Post wins easily
Primary election The radio talk show host will face Independent Chuck Lee in the fall election
Conservative radio talk show host Bill Post of Keizer walked away with the Republican nod in the primary election last week for the House District 25 spot.
Results of the mail-in election had Post garnering 4,588 (77.40 percent) of the vote to 1,309 (22.08 percent) for Barbara Jensen. As a result, Post will advance to the fall general election to face Independent Chuck Lee in the contest to replace House District Kim Thatcher, who ran unopposed in the Republican primary for the Senate District 13 spot being vacated by state Sen. Larry George.
Post was taken aback by the distance between himself and Jensen in the race. I thought wed win, but not by that margin, he said, adding that he thought his message appealed to the electorate. My values, the things I talked about, aligned and resonated with the voters in the district. My team and I worked very hard to contact every Republican voter personally.
Jensen attributed Posts victory to a trio of factors: Posts position at the top of the ballot, name recognition through his radio show and starting her campaign late in the primary season.
A campaign that gets a late start must either take a negative approach or continually be on defense, she said. My pledge to run a positive campaign prevented me from aggressively addressing many of the accusations leveled against me.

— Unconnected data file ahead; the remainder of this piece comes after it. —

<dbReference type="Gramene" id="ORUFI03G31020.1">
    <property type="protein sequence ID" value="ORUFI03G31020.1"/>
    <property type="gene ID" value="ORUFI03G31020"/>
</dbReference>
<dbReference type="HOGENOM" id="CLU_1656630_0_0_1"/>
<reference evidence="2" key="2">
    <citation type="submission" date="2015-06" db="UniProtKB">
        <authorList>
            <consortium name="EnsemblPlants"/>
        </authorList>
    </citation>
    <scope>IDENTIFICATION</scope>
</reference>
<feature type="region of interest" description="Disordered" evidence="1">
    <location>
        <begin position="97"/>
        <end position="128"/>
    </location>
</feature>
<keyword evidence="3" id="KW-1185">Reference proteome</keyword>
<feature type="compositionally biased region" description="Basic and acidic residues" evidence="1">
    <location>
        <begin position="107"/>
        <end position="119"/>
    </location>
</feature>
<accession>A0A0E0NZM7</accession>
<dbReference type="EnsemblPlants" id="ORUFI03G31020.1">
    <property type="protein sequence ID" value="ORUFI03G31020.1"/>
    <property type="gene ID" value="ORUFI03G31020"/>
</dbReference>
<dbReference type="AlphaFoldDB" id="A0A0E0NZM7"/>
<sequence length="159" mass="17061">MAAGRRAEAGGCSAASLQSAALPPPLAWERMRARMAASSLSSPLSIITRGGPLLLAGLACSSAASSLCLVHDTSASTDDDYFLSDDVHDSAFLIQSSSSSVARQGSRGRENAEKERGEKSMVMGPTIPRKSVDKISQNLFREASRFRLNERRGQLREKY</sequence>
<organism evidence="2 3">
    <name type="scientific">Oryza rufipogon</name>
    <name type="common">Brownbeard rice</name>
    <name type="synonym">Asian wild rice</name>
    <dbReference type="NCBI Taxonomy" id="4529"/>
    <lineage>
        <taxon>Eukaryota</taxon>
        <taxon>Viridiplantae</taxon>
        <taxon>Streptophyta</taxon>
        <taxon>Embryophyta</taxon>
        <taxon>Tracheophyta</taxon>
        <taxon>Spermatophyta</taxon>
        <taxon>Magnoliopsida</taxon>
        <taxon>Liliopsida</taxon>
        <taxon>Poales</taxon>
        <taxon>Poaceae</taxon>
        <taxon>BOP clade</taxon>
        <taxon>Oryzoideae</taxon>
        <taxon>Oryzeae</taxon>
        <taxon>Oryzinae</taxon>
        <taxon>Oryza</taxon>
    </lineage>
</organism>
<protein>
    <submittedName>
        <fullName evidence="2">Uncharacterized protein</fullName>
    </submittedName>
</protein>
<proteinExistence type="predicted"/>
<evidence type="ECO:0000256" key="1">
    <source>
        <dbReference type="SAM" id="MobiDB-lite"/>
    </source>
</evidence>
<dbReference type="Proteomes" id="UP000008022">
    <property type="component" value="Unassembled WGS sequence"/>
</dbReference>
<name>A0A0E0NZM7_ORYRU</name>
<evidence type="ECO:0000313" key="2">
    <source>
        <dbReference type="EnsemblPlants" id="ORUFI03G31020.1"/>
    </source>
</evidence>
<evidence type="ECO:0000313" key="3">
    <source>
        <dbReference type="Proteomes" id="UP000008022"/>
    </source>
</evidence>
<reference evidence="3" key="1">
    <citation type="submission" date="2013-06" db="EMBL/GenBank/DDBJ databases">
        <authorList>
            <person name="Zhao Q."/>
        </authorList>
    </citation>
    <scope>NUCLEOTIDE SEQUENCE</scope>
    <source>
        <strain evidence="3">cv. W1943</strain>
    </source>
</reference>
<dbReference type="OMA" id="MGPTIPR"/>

In hindsight, Jensen said her campaign strategy, which featured few roadside signs, may not have served her well. The campaign thought it best to concentrate on phone calls, door visits and informative mailers, but these approaches, in retrospect, appear ineffective for the constituency of House District 25.
Posts strategy in the fall will be much the same as in the primary: I am going to continue to talk to the individual voters in my district and ask for their vote.
No doubt included in those conversations will be issues important to the three towns that make up the bulk of House District 25 votes: Newberg, St. Paul and Keizer. Post said the priorities to district voters are clear: My top priority will be unleashing our communities job-creating potential, holding the line on taxes, getting rid of job (killing) regulations and eliminating barriers to opportunities for the average citizen in my district.
Post added that the edict he will carry to the Legislature, should he be elected in November, will be As always, balancing the budget, safety, roads, education, but also this time the mess that is Cover Oregon.
Did the experience sour Jensen on politics or would she contemplate a future run for office? This experience has opened my eyes to the challenges for a problem solver to be elected to office, she said. Qualifications of a candidate are secondary to their ability to aggressively compete for the office. I would be willing to run again if candidates were judged through their serious problem-solving discussions rather than hyperbole and personal attack.
Jensen added that even though she is retired, she received several very good offers from both government and private organizations. For now, I plan to take some time off, travel and chart my future path.